Get a slice of country house living at this week’s auctions

Clocks, library chairs, and leather sofas are among the finds at Adam’s, while Sheppards has a collection of 18th century art, artefacts and furniture for sale

The Netflix series, The Gentlemen, has certainly brought a new narrative twist to country house living, as the plot lines explore how 21st century aristocratic wealth could be derived from shadier enterprises than one might expect.

The fine paintings, historic volumes of books and decorative furniture, which adorn the library rooms of country houses are well captured in the series, and act as a reminder of the enduring public fascination with the owners of these lavish homes.

The contents of country house libraries are also the inspiration for Adam’s annual “Library Collection” auction, which will take place on Wednesday.

One of the highlights of the sale, according to James O’Halloran of the auction house, is that over 80, of the total 370 lots, originate from a Pennsylvania farmhouse built by Abraham Dawes. The property was used as the headquarters by Gen. George Washington [later the first president of the United States] in 1777, during the American Revolutionary War.


This collection of furniture, clocks, porcelain and glass, which has never previously been on the market, has been in Ireland with relatives of the Dawes family for the last three decades or so.

The Library Collection auction also includes several curiosities, such as a selection of walking canes with carved ornamental handles (estimates range from €70-€1,200); a bronze death mask of the great Irish 19th century political leader, Daniel O’Connell (estimate €3,000-€5,000); 19th century souvenir models of temples in the Roman forum, featuring the ruins of the Temple of Castor and Pollux and the Temple of Vespasian and Titus, with an estimate of €10,000-€15,000 for the two; and two sundials – a Victorian bronze circular sundial (estimate €500-€700), and a solar and lunar bronze and slate sundial (estimate €500-€700). A silver owl mustard pot (€2,000-€3,000), is an exquisite item among the wide variety of silverware in the auction.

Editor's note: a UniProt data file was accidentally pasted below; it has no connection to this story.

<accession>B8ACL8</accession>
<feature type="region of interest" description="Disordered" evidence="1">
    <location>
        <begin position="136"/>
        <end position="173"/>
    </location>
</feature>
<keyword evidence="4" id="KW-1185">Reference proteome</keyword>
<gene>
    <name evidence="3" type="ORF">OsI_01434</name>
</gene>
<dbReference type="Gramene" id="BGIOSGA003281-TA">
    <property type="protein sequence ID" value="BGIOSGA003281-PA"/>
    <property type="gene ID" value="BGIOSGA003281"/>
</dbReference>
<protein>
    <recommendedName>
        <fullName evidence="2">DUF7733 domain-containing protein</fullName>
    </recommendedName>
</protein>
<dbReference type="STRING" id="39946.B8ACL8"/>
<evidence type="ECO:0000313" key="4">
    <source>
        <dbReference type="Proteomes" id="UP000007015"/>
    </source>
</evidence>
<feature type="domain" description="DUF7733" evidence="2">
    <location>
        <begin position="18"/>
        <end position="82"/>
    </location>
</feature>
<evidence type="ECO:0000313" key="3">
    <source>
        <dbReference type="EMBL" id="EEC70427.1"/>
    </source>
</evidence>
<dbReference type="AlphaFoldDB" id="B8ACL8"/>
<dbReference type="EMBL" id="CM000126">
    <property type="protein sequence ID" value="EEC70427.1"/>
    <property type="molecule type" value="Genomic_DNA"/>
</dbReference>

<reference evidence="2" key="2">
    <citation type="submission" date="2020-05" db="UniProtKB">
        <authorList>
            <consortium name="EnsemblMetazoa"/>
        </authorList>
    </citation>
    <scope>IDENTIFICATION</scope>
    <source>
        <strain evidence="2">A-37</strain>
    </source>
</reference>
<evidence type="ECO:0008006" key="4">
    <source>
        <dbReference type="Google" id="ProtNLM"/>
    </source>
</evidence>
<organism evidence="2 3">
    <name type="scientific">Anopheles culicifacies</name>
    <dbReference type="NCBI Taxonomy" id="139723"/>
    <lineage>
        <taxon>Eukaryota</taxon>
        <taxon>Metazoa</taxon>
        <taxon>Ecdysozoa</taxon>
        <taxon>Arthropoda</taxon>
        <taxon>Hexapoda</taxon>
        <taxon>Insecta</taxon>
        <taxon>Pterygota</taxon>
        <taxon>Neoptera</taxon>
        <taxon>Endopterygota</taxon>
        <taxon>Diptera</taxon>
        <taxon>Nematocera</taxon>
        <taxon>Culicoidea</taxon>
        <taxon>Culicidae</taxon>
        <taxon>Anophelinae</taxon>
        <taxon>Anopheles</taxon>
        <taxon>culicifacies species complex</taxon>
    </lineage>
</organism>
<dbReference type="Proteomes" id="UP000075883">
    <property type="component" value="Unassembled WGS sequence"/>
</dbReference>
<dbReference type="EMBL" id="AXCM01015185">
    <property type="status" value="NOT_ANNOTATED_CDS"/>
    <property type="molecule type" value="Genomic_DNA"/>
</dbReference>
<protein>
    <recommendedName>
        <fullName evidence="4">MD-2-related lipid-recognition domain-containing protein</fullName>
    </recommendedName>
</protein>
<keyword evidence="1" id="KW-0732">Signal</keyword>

An 18th century view of the Grand Canal in Venice, from the school of Canaletto (estimate €10,000-€15,000) is among the paintings on sale. The painting, which takes in the view towards the Basilica di Santa Maria della Salute at the entrance to the Grand Canale, is based on a similar composition by the 18th century Venetian painter, Giovanni Antonio Canal, who became better known as Canaletto.

For those who like upholstered seating, there are two Chesterfield button back sofas (estimate €1,200-€1,800 and €1,000-€1,500). And the George III “Gainsborough” library armchair, upholstered in black leather (estimate €1,200-€1,600), looks like a fine piece of furniture if you had the right spot for it.

O’Halloran says that these armchairs were given the sobriquet Gainsborough, because there were popular choices for the society ladies and gents, who sat for hours as the 18th century English artist painted their portraits.